November 5, 2008

News highlights

Filed under: Media,Politics — Tags: , , , , — Melanie @ 12:52 pm

Los Angeles Times:

Barack Obama, the son of a father from Kenya and a white mother from Kansas, was elected the nation’s 44th president Tuesday, breaking the ultimate racial barrier to become the first African American to claim the country’s highest office.

A nation founded by slave owners and seared by civil war and generations of racial strife delivered a smashing electoral college victory to the 47-year-old first-term senator from Illinois, who forged a broad, multiracial, multiethnic coalition. His victory was a leap in the march toward equality: When Obama was born, people with his skin color could not even vote in parts of America, and many were killed for trying.

Slate:

“We have a righteous wind at our back,” Obama proclaimed in the closing days of the campaign. It turned out to be a gale-force wind. He won decisively with more than 350 electoral votes and 51 percent of the popular vote, the first time a Democrat has achieved a majority of the popular vote since Jimmy Carter and by the largest margin for a Democrat since Lyndon Johnson in 1964.* He won among whites and in working-class areas where there had once been concern about his ability to connect with voters. Obama won among women, who are 53 percent of the electorate, by 14 points. He inspired a host of new voters and young voters, who helped make him the first post-baby boomer president. They all call him Barack, and he responded by texting them on victory night: “All of this happened because of you. Thanks, Barack.”

New York Times:

With his history-making election behind him, Barack Obama was moving ahead with his transition on Wednesday as he prepared to confront the daunting challenges that he will have to face as president in just 76 days, amid two wars and the gravest economic crisis to afflict the country since the Great Depression.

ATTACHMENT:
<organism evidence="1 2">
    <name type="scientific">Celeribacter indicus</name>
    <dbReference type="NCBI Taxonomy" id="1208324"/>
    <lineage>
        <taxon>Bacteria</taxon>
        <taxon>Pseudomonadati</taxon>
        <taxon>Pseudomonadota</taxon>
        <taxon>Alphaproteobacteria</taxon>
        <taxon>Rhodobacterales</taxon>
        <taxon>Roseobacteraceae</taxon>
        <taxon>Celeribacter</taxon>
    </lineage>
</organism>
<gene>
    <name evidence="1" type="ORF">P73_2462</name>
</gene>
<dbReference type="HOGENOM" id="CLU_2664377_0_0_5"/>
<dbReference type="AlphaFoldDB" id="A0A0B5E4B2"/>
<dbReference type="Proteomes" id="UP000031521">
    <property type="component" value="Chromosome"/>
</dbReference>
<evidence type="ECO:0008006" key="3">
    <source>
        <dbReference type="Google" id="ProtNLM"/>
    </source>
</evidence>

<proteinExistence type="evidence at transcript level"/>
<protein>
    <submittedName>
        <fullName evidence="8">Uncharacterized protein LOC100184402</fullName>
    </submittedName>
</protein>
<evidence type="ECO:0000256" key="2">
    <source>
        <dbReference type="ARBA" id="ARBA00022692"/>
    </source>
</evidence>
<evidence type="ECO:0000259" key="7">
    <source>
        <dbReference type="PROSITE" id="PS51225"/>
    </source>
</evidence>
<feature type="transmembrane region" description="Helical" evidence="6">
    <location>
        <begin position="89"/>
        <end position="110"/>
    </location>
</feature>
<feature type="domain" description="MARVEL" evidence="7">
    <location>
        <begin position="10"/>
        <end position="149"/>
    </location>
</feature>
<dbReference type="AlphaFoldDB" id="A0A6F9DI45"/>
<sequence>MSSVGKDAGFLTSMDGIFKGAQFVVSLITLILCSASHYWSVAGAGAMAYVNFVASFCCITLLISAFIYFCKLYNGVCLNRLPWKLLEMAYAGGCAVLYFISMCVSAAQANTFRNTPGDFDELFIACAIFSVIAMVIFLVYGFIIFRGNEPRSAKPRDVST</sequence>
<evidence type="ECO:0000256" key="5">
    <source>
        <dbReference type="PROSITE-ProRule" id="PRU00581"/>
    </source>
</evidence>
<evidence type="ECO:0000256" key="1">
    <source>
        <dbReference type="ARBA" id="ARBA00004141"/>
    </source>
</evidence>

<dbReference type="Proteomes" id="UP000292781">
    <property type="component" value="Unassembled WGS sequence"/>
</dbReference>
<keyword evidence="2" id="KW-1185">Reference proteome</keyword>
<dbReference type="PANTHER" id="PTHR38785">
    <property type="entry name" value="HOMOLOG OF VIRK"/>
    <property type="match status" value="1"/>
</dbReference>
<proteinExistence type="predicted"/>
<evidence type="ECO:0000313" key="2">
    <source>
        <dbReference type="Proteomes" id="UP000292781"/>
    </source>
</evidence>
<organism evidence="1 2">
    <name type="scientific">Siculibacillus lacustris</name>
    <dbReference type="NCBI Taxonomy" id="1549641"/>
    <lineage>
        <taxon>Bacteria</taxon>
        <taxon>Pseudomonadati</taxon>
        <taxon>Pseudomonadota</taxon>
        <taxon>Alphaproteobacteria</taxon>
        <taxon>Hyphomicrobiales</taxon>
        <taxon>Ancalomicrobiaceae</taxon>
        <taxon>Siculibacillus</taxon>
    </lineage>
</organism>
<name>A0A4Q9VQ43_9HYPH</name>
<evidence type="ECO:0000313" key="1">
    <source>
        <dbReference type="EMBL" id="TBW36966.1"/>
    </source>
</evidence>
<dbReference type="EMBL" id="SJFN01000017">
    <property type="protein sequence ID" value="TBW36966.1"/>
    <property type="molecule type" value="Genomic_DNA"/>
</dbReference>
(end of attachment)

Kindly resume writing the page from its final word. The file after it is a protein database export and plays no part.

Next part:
Huffington Post:

Even if your candidate didn’t win tonight, you have reason to celebrate. We all do.

Ten months ago, when Obama won in Iowa, we had a glimpse of what was possible and what became real tonight. What I wrote then about one state is now true for the whole country:

Barack Obama’s impressive victory says a lot about America, and also about the current mindset of the American voter.

Because tonight voters decided that they didn’t want to look back. They wanted to step into the future — as if a country exhausted by the last seven-plus years wanted to recapture its youth.

And they turned out in unprecedented numbers today to make sure that no amount of scrubbed rolls, malfunctioning machines, endless lines, or polling places running out of ballots would block the way.

The history of America is studded with great breakthroughs — propelled by leaders such as Lincoln, Teddy Roosevelt, FDR, and Martin Luther King – followed by decades of consolidation and occasional regression.

The Bush years have clearly been in a period of regression. The repudiation of those years is now almost universal. Even conservatives are admitting it; over the course of today, I’ve received numerous emails from conservatives ending with some variation on “Go Obama!”

In America’s journey toward a more just and truly democratic society, tonight is another milestone. And not just because the son of a Kenyan father and a mother from Kansas is now President-Elect. But also because tonight’s outcome is a declaration that we are once again a nation more driven by hope and promise than a nation driven by fear.

New York Times:

The election of Mr. Obama amounted to a national catharsis — a repudiation of a historically unpopular Republican president and his economic and foreign policies, and an embrace of Mr. Obama’s call for a change in the direction and the tone of the country.

But it was just as much a strikingly symbolic moment in the evolution of the nation’s fraught racial history, a breakthrough that would have seemed unthinkable just two years ago.

Huffington Post:

I love history and had often whined to myself that I wasn’t lucky enough to have lived during a more exciting age: I sometimes like to think that I could have been a Tuskegee Airman, Buffalo Soldier or beatnik. Instead, I grew up in an America that often felt like occupied territory. After freeing Europe from the Nazis in the Forties, and then blacks in the Sixties and women in the Seventies, politically, the next thirty-odd years have largely been a depressing, embarrassing, soul-grinding drag. Throughout those years it often felt like the Empire struck back and would never return this nation back to its people. So I escaped in my mind, consoling myself by writing about the Airmen and the Beats.

But last night history came to me.